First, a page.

While looking at the Egg Chair it is really hard to believe that its design is almost 60 years old. Over the course of 6 decades, the chair has neither aged nor become trite. It still looks fresh and futuristic. Its design was conceived by a Danish architect and designer, Arne Jacobsen, who is also responsible for many other iconic furniture designs.
The Egg Chair was developed in 1958, along with the Swan Chair, in order to furnish the lobby of the Radisson Blu Royal Hotel in Copenhagen. The entire building, together with its interior and furnishings, was designed by Arne Jacobsen for the Scandinavian Airline System (SAS). While working on the project of the hotel, Jacobsen, who had worked as a landscape architect in the past, pursued a "modern garden" theme. That explains the organic, oval shape of the chair, which was meant to match the concept of the building.
The Egg Chair is still commercially available and it is manufactured under the Republic of Fritz Hansen brand. This Danish furniture company began its collaboration with Arne Jacobsen in 1934. Since then, Jacobsen provided the company with many memorable furniture designs, including the following: the Ant, the Series 7, the Grand Prix, the Swan and of course the iconic Egg.
Although many people would certainly engage in polemics with the arguable appeal of the hotel as the structure itself, the design of the Egg Chair does not leave any room for such a discussion. With its oval futuristic shape, the chair has a guaranteed leading place in the list of the most iconic furniture designs of the 20th century. Rumor has it that Jacobsen drew inspiration for his creation from Eero Saarinen’s “Womb Chair”. However, upon closer inspection of the two chairs, the alleged resemblance is disputable. The form of the Egg Chair, with its famous sleek curves, has earned recognition around the world and has been praised by many design critics.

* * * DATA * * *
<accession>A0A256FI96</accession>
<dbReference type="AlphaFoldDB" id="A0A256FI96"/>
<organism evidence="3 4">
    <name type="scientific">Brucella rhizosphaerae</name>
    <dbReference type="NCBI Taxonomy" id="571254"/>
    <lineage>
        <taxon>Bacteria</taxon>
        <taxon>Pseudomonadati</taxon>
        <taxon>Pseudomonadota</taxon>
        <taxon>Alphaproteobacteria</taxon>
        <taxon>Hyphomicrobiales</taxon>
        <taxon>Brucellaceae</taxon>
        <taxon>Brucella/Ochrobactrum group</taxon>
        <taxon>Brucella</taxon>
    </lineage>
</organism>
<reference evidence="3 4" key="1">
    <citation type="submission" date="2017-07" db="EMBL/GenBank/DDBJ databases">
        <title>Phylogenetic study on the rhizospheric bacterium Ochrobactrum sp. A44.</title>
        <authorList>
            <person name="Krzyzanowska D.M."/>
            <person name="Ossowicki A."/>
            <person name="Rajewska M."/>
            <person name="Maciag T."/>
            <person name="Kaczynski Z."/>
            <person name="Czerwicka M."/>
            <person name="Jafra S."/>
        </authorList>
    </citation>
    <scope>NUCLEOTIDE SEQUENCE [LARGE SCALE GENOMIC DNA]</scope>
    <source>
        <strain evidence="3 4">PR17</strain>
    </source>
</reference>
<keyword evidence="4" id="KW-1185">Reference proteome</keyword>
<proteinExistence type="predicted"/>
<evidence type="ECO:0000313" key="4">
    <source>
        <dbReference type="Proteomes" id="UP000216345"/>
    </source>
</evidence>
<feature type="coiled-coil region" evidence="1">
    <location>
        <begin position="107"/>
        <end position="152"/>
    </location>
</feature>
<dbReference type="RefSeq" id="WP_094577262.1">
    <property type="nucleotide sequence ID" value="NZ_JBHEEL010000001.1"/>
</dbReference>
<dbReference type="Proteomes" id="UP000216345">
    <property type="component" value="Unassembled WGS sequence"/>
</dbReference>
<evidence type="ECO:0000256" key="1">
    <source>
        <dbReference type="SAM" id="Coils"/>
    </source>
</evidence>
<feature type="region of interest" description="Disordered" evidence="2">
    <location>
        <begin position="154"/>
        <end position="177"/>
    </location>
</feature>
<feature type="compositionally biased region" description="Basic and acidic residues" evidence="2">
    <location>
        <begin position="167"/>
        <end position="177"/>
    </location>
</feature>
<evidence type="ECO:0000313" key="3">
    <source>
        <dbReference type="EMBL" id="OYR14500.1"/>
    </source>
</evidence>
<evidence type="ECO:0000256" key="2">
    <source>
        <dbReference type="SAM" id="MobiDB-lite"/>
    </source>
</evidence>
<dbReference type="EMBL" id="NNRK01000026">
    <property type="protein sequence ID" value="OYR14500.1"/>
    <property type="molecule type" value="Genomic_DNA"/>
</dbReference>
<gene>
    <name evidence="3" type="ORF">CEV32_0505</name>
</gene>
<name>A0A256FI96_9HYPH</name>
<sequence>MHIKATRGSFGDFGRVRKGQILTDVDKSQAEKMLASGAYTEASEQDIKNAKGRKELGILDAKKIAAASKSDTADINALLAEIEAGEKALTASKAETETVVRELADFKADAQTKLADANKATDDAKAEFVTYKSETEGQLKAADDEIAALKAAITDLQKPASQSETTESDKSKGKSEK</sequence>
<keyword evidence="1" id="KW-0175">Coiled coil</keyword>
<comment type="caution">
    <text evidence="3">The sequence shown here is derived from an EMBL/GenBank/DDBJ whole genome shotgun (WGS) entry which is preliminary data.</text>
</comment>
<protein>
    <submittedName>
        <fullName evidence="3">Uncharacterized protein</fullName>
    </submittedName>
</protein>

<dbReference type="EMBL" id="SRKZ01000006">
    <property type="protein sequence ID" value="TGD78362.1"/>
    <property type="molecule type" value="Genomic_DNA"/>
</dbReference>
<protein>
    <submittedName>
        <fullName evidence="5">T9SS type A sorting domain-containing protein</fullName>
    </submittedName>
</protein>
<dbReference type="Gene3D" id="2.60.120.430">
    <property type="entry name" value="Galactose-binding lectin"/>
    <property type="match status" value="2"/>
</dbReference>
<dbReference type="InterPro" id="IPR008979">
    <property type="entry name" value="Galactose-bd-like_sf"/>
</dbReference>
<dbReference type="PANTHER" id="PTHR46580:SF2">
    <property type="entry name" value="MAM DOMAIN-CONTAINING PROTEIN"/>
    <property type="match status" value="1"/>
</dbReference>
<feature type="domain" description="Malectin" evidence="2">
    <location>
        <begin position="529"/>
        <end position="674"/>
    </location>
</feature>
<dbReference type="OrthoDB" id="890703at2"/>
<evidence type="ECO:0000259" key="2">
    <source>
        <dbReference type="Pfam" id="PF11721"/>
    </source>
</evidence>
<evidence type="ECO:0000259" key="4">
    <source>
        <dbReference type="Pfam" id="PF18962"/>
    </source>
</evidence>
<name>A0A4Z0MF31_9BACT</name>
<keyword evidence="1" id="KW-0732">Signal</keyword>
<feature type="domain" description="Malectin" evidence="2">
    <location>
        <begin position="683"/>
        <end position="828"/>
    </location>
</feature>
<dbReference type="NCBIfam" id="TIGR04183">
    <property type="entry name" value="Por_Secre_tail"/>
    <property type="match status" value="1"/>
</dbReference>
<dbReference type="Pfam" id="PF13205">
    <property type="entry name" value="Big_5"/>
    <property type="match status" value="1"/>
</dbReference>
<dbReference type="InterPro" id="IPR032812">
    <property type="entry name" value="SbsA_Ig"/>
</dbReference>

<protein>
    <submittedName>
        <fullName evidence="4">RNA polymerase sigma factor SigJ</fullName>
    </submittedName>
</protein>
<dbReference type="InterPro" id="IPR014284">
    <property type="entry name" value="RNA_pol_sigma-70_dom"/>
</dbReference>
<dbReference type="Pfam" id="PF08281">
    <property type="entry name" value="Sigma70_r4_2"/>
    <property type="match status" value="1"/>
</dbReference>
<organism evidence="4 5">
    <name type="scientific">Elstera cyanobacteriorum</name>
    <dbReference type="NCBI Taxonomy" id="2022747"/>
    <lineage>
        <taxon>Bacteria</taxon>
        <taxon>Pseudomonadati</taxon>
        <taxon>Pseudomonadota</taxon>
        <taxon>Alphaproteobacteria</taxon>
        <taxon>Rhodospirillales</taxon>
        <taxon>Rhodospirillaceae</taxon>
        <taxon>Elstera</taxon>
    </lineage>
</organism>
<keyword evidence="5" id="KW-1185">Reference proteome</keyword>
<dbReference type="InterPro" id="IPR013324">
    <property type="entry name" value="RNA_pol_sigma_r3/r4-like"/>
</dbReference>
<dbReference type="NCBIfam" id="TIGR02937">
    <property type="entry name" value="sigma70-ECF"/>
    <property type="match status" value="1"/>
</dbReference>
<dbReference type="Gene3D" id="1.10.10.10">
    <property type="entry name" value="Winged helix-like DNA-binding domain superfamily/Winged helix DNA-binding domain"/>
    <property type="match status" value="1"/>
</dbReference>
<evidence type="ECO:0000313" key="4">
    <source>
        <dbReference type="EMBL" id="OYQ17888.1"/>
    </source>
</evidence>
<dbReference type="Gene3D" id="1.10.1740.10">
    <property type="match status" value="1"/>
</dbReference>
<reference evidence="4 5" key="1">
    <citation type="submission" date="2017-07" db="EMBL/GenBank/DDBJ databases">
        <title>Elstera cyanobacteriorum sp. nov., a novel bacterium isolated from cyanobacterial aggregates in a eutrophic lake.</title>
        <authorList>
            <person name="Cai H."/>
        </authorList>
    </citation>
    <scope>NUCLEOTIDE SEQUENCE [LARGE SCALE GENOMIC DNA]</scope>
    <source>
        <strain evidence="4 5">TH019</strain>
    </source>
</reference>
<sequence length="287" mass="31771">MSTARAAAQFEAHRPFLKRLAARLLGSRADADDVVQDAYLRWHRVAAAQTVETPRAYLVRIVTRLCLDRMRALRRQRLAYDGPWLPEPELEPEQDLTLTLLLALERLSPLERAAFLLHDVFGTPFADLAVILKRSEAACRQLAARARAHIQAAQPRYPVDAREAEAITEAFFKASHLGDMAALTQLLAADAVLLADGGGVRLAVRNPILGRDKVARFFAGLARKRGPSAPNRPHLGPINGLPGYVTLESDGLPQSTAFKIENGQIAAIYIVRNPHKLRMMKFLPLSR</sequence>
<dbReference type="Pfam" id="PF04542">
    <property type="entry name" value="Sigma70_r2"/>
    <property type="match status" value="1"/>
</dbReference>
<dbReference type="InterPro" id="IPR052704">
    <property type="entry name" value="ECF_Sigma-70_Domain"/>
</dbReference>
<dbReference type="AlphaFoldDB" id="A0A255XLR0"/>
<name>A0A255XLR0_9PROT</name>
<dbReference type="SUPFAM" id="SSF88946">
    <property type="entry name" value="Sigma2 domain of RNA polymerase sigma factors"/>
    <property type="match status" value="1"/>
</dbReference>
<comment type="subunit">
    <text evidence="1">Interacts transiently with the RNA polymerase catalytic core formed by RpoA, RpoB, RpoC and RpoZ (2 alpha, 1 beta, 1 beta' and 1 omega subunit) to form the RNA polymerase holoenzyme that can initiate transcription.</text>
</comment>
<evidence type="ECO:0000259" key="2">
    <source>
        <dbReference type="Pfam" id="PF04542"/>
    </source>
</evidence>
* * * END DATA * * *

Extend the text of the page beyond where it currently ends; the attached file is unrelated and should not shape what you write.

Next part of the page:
The oval shell is made of a reinforced fiberglass composite that curves around the person sitting in it, giving the chair its famous cozy, intimate feel. The shell is padded with a cold-cured foam, which is a little thicker in the area of the headrest, in order to increase the comfort provided by the chair. It is upholstered with either wide variety of fabrics or leather. The frontal part of the upholstery is glued to the chair’s cushioning in order to reduce the amount of stitching, folds and wrinkles. The rear part is tightly pulled against the shell, which stretches the fabric (or leather) making it look very smooth. In the case of the leather variant, the considerable size of the Egg Chair necessitates the use of two cowhides, which have to be sutured together on the sides of the chair. The type of stitching used in production of the leather Egg Chair makes the seaming line wavy in appearance, which is very distinctive for this design. The first models of the Egg Chair did not have a sit pad, that feature was added later in order to make the chair more comfortable. The Egg stands on a four-leg base and swivels at the whim of its owner. The base is made of buffed aluminium mounted on a satin-polished steel pedestal. A serial number is engraved on one of the prongs, which proves the authenticity of the chair. Over the course of the Egg’s production, some of the chairs were equipped with the reclining mechanism with the steel handle sticking out of the side of the chair. It is used to adjust the amount of pressure needed to make the chair lean backwards.
Summarizing, the Egg Chair is a truly iconic piece of furniture, which never ceases to amuse. Its cutting-edge futuristic design, combined with the impeccable quality of craftsmanship, has earned the chair a very special place in the interior design history.